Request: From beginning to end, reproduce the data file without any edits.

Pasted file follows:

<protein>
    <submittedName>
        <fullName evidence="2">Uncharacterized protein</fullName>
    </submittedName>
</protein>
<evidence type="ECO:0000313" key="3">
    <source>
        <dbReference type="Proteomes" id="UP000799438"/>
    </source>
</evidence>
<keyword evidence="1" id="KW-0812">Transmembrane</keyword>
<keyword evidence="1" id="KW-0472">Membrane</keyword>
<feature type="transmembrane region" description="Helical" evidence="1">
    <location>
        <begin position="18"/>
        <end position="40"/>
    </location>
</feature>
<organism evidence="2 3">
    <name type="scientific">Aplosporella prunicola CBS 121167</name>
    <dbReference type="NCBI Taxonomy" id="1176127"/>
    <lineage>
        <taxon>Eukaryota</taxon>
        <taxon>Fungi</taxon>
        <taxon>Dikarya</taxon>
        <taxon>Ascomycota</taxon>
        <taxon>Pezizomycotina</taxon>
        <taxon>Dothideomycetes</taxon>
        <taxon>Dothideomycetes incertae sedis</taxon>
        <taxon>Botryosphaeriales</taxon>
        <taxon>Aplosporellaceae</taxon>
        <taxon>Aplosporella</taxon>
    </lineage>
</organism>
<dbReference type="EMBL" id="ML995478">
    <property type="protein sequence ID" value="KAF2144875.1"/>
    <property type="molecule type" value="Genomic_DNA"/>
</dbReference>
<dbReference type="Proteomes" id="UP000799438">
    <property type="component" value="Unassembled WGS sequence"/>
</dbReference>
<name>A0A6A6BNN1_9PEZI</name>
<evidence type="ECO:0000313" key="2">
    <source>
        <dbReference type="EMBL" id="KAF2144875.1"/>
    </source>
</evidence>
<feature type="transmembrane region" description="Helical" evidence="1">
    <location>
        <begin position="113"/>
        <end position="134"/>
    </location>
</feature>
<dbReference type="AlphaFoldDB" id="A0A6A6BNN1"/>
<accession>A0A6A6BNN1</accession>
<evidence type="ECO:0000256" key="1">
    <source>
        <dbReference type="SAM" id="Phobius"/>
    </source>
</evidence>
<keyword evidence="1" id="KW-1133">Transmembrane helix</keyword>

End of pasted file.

<protein>
    <submittedName>
        <fullName evidence="2">Uncharacterized protein</fullName>
    </submittedName>
</protein>
<evidence type="ECO:0000313" key="3">
    <source>
        <dbReference type="Proteomes" id="UP000799438"/>
    </source>
</evidence>
<keyword evidence="1" id="KW-0812">Transmembrane</keyword>
<keyword evidence="1" id="KW-0472">Membrane</keyword>
<feature type="transmembrane region" description="Helical" evidence="1">
    <location>
        <begin position="18"/>
        <end position="40"/>
    </location>
</feature>
<organism evidence="2 3">
    <name type="scientific">Aplosporella prunicola CBS 121167</name>
    <dbReference type="NCBI Taxonomy" id="1176127"/>
    <lineage>
        <taxon>Eukaryota</taxon>
        <taxon>Fungi</taxon>
        <taxon>Dikarya</taxon>
        <taxon>Ascomycota</taxon>
        <taxon>Pezizomycotina</taxon>
        <taxon>Dothideomycetes</taxon>
        <taxon>Dothideomycetes incertae sedis</taxon>
        <taxon>Botryosphaeriales</taxon>
        <taxon>Aplosporellaceae</taxon>
        <taxon>Aplosporella</taxon>
    </lineage>
</organism>
<dbReference type="EMBL" id="ML995478">
    <property type="protein sequence ID" value="KAF2144875.1"/>
    <property type="molecule type" value="Genomic_DNA"/>
</dbReference>
<dbReference type="Proteomes" id="UP000799438">
    <property type="component" value="Unassembled WGS sequence"/>
</dbReference>
<name>A0A6A6BNN1_9PEZI</name>
<evidence type="ECO:0000313" key="2">
    <source>
        <dbReference type="EMBL" id="KAF2144875.1"/>
    </source>
</evidence>
<feature type="transmembrane region" description="Helical" evidence="1">
    <location>
        <begin position="113"/>
        <end position="134"/>
    </location>
</feature>
<dbReference type="AlphaFoldDB" id="A0A6A6BNN1"/>
<accession>A0A6A6BNN1</accession>
<evidence type="ECO:0000256" key="1">
    <source>
        <dbReference type="SAM" id="Phobius"/>
    </source>
</evidence>
<keyword evidence="1" id="KW-1133">Transmembrane helix</keyword>